Lease Accounting on the Heels of Revenue Recognition – With workplace innovation and strategy on top of most occupiers list, preparation for the new Lease Accounting (ASC 842) is still a challenge for most companies. Let’s face it, lease administration and audit are not as exciting as the activity based workspace.  Plus, finance and accounting have not been advocating change because they have been inundated with updates to their systems and process to accommodate the new Revenue Recognition rules (ASC 606). While distracting, ASC 606 is just one of the reasons only 3% of companies surveyed in a recent PwC Survey plan early adoption of the new accounting rules. In the same survey, 23% of the public companies haven’t started implementation, and over half of those who have are less than 25% complete. Nearly 50% of those working on implementation have identified that compliance is a bigger effort than expected, and 75% said implementation around data collection and systems has been “somewhat or very difficult.”

Sheri Wyatt, Partner with PwC’s Capital Markets & Accounting Advisory Services, stated in a recent GlobeSt.com article: “Given the breadth and potential systems and process changes associated with implementing the new standards, companies should consider a phased approach that begins with a current-state assessment focused on lease inventory, processes and data and system capabilities.”  Wyatt further explains: “Some companies may be underestimating the time and effort required, but a comprehensive assessment will ultimately provide better clarity around the length and complexity of adopting these new standards.” Perhaps corporate America is starting to listen as 66% of those surveyed have formed cross-disciplined working groups to take on the challenge. Where do you stand in the process? Does your company have an idea of how much this going to cost?

How much should we budget for compliance? In Feb 2016, FASB released the final rules of ASC 842, along with a companion white paper on the ‘Cost and Benefits‘ of the new lease accounting. In this paper, FASB represents that “…most of the underlying data needed to record the liability already is captured by companies to create the required footnote.” Apparently, they were off in their assessment. In the same PwC survey, 33% expect the cost of new systems to be more than $250,000 and CoStar estimates that a thorough review of a lease document could cost companies with 1,000 or more leases up to 2,500 hours to provide the clean accurate data needed to comply with ASC 842. Keep in mind, the new standard is for all leases, not just real estate leases.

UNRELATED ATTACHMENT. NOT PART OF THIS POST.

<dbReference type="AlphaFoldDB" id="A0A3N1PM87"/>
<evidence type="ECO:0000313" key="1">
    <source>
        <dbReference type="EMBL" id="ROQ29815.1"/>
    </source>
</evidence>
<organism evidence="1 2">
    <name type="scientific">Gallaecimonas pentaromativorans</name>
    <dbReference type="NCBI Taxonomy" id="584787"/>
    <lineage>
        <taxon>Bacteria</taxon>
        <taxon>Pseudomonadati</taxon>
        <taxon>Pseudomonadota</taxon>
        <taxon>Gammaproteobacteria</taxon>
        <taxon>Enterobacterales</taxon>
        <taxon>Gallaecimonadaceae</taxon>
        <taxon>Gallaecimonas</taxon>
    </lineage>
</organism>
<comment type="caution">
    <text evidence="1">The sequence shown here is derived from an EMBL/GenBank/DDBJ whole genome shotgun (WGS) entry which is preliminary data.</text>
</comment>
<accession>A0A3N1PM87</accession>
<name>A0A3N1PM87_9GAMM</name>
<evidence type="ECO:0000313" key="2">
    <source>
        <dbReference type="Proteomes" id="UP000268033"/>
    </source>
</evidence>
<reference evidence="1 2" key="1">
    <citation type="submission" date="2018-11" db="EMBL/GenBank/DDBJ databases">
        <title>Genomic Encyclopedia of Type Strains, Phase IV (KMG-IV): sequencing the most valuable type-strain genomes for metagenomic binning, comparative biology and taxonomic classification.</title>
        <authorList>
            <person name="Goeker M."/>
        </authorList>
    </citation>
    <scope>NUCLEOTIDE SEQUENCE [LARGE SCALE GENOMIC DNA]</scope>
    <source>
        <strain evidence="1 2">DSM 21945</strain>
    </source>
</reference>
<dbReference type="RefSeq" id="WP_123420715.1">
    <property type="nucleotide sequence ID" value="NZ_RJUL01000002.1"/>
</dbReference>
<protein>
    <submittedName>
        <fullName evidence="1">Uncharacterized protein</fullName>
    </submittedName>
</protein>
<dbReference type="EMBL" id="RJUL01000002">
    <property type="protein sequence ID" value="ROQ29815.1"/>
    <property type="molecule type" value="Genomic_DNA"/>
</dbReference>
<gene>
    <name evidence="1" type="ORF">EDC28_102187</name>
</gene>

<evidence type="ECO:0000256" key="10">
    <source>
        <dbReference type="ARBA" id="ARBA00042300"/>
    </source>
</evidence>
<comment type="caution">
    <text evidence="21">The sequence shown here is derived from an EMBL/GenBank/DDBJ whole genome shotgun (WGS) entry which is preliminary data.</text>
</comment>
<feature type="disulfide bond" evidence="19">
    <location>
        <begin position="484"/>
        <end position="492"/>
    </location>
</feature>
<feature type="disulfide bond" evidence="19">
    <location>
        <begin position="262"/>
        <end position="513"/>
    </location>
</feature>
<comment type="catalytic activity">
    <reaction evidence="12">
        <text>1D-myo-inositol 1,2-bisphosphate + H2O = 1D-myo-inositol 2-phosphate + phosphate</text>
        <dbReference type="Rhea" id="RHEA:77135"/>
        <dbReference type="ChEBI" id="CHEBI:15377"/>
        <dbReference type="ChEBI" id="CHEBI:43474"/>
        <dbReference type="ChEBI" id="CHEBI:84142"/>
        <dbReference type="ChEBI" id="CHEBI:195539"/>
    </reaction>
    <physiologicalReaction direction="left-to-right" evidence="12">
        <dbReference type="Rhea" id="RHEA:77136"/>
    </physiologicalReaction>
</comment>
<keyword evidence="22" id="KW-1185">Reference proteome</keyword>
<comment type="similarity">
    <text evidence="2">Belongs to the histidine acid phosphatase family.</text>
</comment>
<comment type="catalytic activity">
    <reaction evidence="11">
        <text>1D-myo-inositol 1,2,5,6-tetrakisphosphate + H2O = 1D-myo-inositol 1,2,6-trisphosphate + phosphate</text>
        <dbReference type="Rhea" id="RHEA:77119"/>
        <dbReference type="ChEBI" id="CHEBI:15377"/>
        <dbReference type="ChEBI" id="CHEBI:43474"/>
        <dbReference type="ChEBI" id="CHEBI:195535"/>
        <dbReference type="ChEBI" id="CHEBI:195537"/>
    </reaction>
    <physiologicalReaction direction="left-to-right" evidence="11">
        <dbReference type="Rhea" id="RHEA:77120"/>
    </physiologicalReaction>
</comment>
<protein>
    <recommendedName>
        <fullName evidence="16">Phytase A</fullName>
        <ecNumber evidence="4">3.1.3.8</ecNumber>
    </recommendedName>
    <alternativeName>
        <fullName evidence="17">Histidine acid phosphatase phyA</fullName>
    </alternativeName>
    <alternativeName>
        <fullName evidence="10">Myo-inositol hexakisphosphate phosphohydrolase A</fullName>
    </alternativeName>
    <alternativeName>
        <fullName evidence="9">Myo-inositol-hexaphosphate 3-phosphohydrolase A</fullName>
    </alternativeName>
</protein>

Software costs have been traditionally based on the number of users. However, the new generation of software options are priced on the amount of data. In a recent CoStar Real Estate Manager Blog, they not only quote the same PwC survey, but point out that the same company with 1,000 leases could have a monthly software cost of $35,000 or more to manage compliance. In the blog post, there are also links to a 12 Step Lease Accounting Compliance Plan and Data Consolidation Guide to help prepare for the new standards. It’s not as much fun as the free address sales floor at a hi-tech company, but fundamentally more important as all leases end up on the balance sheet and better access to correct data will be required. If you have questions on where to start, please contact our Lee Corporate Solution team to discuss winning strategies for compliance with ASC 842.

 

About Lee Corporate Solutions – tenant advisory

Lee Corporate Solutions is the Corporate Real Estate advisory group of Lee & Associates. LCS provides nation wide CRE coverage with 890 Lee & Associates agents in 57 offices across the US. LCS also has access to 20 European Markets through our strategic alliance with Gerald Eve in the UK.

 

 

 

 

 

 

For more information on Lee Corporate Solutions, please contact:

 

John DeCouto, CCIM, MCR.h

jdecouto@lee-associates.com

404.442.2822

Kenneth Salzman

ksalzman@lee-associates.com

212.776.1227

 

www.lee-associates.com

 

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